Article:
The Kulczycki Family
Story of Rescue - The Kulczycki Family
Katarzyna and Franciszek Kulczycki, together with their sons, lived in Brody (Tarnopol Voivodeship, currently Ukraine). The 16,000 population of Brody was diverse in terms of nationality, and many Jews had lived there, too. When the German army occupied Brody on 6 July 1941, the Jews suffered harsh restrictions, were deprived of all rights, fell victim of executions, and were soon locked in a ghetto.
The Germans sent Franciszek Kulczycki to work in a lumber mill. His work consisted of supplying wood from the forest using a horse-drawn carriage. Katarzyna was employed as kitchen chef in the cafeteria of the German organization Todt. Jews also worked in the kitchen. Kulczycka aided those Jews by allowing them to smuggle out food.
In September 1942, upon learning about the planned German police action against the Jews, Katarzyna warned a few families. The Kulczyckis took in a few people and hid them in a cell under the floor, which was covered with a carpet. Those people included: Herman Achtentuch, Lusia Skulska, her cousin Mańka, Isak Kupferman, Runia nee Meles, Bronia (Marcin Motehes’s sister-in-law), and Seltzer. In addition, the wife of the commandant of the Ukrainian police, Sachowicz, and her parents were hidden in the shed. The Kulczyckis’ neighbors, Markus Schwadron, his daughter Liza Grunfeld, and his granddaughter Greta found refuge at the house of countess Abramowicz.
The Kulczyckis’ sons, 9-year-old Marian and 7-year-old Bolesław, were also involved in providing help. They brought food to the people in hiding, which they bought on the market or which they stole from the cafeteria, where their mother worked. The two boys were also responsible for removing waste from the hiding places. Marian and Bolesław would also go to the houses of the Jews to retrieve certain items for their charges.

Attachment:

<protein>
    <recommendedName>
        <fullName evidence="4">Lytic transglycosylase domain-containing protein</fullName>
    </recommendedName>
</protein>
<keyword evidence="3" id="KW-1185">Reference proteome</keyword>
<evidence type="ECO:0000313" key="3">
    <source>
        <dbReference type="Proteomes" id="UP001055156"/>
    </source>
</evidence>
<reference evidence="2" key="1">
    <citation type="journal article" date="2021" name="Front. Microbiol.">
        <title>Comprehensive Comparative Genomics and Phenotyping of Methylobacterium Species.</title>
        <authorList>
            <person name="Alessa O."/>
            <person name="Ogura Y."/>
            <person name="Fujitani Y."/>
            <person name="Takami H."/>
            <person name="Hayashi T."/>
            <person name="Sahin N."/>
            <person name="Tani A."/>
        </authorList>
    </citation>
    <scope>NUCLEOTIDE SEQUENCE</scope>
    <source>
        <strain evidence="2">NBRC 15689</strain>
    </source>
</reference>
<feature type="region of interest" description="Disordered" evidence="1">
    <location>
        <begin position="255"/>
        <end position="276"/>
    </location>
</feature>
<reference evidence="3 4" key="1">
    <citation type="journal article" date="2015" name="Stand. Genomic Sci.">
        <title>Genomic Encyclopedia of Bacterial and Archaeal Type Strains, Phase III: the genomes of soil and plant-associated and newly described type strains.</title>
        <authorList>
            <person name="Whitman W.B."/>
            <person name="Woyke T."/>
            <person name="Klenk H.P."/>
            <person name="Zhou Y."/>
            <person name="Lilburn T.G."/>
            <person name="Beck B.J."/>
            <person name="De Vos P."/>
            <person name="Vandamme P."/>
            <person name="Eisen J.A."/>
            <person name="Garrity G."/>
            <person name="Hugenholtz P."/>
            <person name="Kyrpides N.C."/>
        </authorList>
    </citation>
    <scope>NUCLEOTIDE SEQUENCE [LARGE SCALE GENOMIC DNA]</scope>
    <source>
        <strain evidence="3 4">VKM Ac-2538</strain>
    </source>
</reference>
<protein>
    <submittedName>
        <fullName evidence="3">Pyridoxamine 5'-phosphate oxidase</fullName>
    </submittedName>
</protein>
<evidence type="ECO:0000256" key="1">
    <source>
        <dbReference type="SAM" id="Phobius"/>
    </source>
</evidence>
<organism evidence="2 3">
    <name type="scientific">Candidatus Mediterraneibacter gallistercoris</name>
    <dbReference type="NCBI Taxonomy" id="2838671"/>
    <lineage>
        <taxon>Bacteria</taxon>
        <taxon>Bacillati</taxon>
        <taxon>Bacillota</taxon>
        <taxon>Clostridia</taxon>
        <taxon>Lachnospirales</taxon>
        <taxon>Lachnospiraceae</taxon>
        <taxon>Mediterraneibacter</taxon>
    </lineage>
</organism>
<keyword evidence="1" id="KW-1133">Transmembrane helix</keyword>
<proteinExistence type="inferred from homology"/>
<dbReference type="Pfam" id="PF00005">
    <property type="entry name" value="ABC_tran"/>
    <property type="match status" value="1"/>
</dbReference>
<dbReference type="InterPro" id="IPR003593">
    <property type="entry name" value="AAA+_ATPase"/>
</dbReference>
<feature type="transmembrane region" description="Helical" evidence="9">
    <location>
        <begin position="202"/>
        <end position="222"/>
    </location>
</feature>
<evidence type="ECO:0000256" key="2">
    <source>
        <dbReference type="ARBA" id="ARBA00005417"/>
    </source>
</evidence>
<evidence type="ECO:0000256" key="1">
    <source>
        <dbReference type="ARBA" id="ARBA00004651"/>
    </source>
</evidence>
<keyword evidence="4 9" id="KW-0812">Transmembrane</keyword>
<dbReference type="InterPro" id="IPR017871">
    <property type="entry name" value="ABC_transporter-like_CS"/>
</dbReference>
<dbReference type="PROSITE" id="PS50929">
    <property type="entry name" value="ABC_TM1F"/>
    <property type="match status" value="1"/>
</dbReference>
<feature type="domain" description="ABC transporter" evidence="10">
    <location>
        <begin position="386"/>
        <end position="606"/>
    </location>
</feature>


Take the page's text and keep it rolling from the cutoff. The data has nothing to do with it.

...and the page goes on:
Fearing exposure, Franciszek began to gradually move the Jews to the village of Majdan Pieniacki, to the house of his friend, Józef Bobik. The Jews were hidden in a specially prepared shelter. Those who were transferred there in the first stage included: Markus Schwadron with his daughter Liza and granddaughter Greta (who hid at the Kulczyckis from November 1942), Lusia Skulska, Mańka and Philip Chalfin. In spring 1943, the next round of people was taken to Bobik, as well as to Józefa Schnitzer, and Anna Magazyn, and included: Herman Achtentuch, Isak Kupferman, Runia nee Meles, Seltzer, and Hersz Frid.
Franciszek, Marian, and Bolesław used to go to Majdan Pieniacki to supply the Jews with food and other items of daily use – including dental instruments for the dentist Isak Kupferman, or sewing threads for the tailor Hersz Frid. The two Kulczycki boys would also go to the ghetto in the Ostrowczyk district with food, which they handed to families they knew – those of Dr. Bilig and Norman Adler.
On 9 March 1944, Marian and Bolesłąw were home alone. The family of commandant Sachowicz was still hiding under the floor. The boys heard pounding on the door. They opened. On the threshold stood Sachowicz with the Gestapo, who shouted at Marian that he was a Polish criminal. The boy blocked the entry to the house. The Gestapo began to shoot. Marian fell dead, and his younger brother was injured in the arm. Sachowicz led the Gestapo out of the house, and in this way he craftily rescued his family. At night, his wife and in-laws left the hiding place.
In March 1944, the eastern front passed through Brody. Franciszek joined the ranks of the 2nd Regiment of the 1st Tadeusz Kościuszko Division within the Polish Army. Katarzyna and Bolesław found themselves in dire straits. The survivor Philip Chalfin helped them financially.
On the request of Philip Chalfin and Greta, who got married after the war, the Kulczycki family – Katarzyna, Franciszek, and Marian (posthumously) – were awarded the Righteous Among the Nations title. All of the survivors emigrated from Poland.
In 1993 in New York, Greta and Philip Chalfin gave Bolesław Kulczycki a special memento – the last undelivered letter to his father Franciszek written by Liza Grunfled in 1943.
Edited based on the documentation provided by Bolesałw Kulczycki in November 2012.
- Aftewicz Małgorzata, To byli nasi sąsiedzi, „Kurier Szczeciński”, nr 130
Concerns Katarzyna and Franciszka Kulczycki honored medal at the request of Greta and Filip Chalfin.